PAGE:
Arizona: No less a figure than Sen. John McCain, the Republican Party's presidential nominee in 2008, faces a strong challenge from the right by former Rep. J.D. Hayworth. The Arizona tea party groups have opted not to make an endorsement in the Aug. 24 primary, but Mr. Hayworth is a clear favorite among rank-and-file tea partyers in the state.

Kentucky: Trey Grayson, Kentucky's secretary of state, looked like a shoo-in to become the Republican nominee for the state's open Senate seat until Rand Paul came along. Mr. Paul, an ophthalmologist and antitax activist, has gained traction with tea partyers, who discount Mr. Grayson over his GOP establishment backing. Paul is also the son of libertarian Rep. Ron Paul (R) of Texas, which gives him cachet.

Utah: Sen. Bob Bennett (R) presents perhaps the most striking example of an incumbent who could lose his seat because of tea party opposition. He is hardly a moderate, but he did support the original Wall Street bailout and has worked with Democratic Sen. Ron Wyden of Oregon on healthcare legislation.

In this cycle, that could be enough to do him in. Senator Bennett may not even emerge from the May nominating convention with a spot on the November ballot.

"Bennett is 'establishment,' so to the tea party he's part of the problem," says Jennifer Duffy, Senate analyst for the Cook Political Report.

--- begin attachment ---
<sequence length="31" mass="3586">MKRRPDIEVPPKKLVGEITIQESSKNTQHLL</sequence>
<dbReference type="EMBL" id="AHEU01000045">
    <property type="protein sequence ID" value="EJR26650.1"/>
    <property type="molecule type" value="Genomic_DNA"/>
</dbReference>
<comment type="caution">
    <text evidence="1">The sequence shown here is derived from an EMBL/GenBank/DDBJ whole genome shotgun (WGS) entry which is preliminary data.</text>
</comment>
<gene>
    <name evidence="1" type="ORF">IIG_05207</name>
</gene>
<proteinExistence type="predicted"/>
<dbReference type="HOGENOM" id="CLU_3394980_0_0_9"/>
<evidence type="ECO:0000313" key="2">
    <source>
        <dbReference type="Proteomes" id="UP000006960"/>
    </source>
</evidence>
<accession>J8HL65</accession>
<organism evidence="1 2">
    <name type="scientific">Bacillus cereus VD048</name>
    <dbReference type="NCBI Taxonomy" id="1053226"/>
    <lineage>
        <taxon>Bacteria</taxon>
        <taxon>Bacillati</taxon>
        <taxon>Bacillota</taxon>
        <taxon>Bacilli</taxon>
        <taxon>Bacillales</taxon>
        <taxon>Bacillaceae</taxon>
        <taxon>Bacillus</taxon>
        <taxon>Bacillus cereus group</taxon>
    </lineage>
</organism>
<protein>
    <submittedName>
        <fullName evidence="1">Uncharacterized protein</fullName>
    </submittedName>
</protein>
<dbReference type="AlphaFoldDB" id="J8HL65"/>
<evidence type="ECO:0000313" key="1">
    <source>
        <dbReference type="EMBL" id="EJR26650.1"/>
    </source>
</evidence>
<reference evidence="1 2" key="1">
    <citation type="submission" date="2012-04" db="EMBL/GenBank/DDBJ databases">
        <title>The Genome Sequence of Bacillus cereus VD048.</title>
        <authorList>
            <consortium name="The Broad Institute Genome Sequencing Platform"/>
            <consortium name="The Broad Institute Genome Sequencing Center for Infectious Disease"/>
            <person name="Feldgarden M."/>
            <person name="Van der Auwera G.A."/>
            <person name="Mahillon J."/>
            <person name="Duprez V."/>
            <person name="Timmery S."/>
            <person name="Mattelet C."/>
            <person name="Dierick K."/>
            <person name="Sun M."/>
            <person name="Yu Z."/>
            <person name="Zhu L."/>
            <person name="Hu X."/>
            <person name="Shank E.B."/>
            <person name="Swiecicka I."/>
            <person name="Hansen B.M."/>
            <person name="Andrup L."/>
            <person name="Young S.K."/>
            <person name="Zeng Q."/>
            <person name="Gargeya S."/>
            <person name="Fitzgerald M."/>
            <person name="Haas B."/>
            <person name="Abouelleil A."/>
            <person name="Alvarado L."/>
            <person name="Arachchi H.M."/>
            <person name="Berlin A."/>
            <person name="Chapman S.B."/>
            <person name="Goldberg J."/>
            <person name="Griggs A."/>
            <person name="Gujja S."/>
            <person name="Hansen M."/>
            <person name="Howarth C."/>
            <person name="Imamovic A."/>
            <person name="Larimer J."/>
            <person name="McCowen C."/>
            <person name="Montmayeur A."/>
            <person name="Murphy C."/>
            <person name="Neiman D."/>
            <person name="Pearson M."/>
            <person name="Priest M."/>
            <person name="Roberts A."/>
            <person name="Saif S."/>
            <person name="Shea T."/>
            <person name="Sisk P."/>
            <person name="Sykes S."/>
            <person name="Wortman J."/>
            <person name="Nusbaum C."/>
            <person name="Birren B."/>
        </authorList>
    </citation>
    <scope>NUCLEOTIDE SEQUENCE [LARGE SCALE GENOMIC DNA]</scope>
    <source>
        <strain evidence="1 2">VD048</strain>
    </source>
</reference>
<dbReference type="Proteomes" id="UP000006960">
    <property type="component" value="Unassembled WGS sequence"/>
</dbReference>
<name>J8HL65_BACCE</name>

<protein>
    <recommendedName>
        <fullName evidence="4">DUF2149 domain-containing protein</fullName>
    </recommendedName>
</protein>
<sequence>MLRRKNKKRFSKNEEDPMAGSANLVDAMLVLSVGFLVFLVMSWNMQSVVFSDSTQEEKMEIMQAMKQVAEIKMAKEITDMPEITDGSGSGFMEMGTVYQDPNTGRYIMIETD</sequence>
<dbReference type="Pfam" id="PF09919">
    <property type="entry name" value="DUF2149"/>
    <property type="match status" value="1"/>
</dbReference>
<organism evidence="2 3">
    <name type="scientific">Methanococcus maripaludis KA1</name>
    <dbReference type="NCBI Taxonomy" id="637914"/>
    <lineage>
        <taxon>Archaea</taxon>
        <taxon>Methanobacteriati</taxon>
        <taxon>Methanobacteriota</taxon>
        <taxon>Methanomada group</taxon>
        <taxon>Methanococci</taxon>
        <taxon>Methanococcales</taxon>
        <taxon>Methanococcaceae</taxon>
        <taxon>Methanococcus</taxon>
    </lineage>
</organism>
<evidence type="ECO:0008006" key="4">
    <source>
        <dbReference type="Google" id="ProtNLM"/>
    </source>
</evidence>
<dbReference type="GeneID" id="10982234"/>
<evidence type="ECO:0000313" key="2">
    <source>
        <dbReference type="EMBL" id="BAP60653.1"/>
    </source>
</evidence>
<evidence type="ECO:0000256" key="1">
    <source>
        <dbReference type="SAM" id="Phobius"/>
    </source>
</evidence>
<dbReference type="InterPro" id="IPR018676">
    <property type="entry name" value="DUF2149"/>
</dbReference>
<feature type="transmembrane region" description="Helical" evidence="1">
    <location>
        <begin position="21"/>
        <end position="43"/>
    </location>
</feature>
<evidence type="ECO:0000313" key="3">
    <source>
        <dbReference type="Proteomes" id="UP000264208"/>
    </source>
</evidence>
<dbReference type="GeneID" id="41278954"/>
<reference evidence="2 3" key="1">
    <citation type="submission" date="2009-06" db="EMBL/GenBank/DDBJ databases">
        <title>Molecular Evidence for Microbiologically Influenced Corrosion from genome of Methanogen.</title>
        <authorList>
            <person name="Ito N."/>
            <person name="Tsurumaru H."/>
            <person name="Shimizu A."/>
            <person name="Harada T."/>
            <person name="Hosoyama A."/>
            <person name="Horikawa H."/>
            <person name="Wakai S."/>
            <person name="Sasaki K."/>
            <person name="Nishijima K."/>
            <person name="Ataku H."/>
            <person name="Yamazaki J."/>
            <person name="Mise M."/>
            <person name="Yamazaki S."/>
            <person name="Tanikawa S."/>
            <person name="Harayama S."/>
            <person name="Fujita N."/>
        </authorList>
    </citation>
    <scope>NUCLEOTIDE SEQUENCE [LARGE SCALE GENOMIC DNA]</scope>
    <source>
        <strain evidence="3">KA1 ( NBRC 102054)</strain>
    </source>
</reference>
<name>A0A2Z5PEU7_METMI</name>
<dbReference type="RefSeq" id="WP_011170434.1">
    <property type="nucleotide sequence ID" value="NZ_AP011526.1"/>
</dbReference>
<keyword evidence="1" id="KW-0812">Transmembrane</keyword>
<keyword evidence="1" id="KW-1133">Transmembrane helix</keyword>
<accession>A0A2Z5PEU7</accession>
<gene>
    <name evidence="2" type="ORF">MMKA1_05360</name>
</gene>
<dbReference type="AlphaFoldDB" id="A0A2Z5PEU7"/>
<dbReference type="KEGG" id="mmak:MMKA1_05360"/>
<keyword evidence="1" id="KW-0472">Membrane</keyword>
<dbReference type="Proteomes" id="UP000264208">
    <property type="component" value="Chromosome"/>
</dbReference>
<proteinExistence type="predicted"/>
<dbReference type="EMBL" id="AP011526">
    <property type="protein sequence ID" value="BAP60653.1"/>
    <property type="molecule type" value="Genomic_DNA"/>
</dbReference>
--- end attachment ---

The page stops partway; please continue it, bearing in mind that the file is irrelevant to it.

Despite the impact tea partyers have had in political races, leaders are still fighting the notion that their movement is amorphous and therefore less than legitimate.

In early April, a coalition of 23 tea party organizations formed a National Tea Party Federation aimed at coordinating messaging and addressing image problems in the media. The fact that one major tea party group, Tea Party Patriots, declined to join may just further the idea that the movement lacks organizational definition.

But, say supporters, that's the whole point. The tea party is a bottom-up, grass-roots phenomenon that will remain energized only if members feel empowered and not controlled by a central authority, they say.

"I think the formation of the federation is more a symbolic gesture," says Mr. Kibbe of FreedomWorks, which joined the group. "Even though there are different groups, different tactics, and different memberships, we're all sort of in this together."

And new groups are still forming. Mike Glantz, a retired businessman in Clermont, Fla., a suburb of Orlando, had his first meeting in late March, expecting 30 or 40 people to show up. He got 180. For him, the driving issue is health-care reform – and specifically, cuts to Medicare Advantage. For the younger members, it's the federal debt and jobs.

"This was the first time I saw a group in public be so [upset] about what's going on in Washington," Mr. Glantz says.

Glantz also objects to the image of tea partyers on TV as "a bunch of stupid rednecks." In his group, he has retired professionals, small-business men, schoolteachers. "One guy is a licensed engineer," he says. "Sounds like a pretty bright guy to me."

Some tea partyers don't need any leader at all to be active. Laurie Whitehead of Alexandria, Va., says in an e-mail that her leader is "PRINCIPLE!" "I stand with anyone who stands for our Constitution (original intent), our freedom (including free markets), and says NO to reckless government spending and socialism!"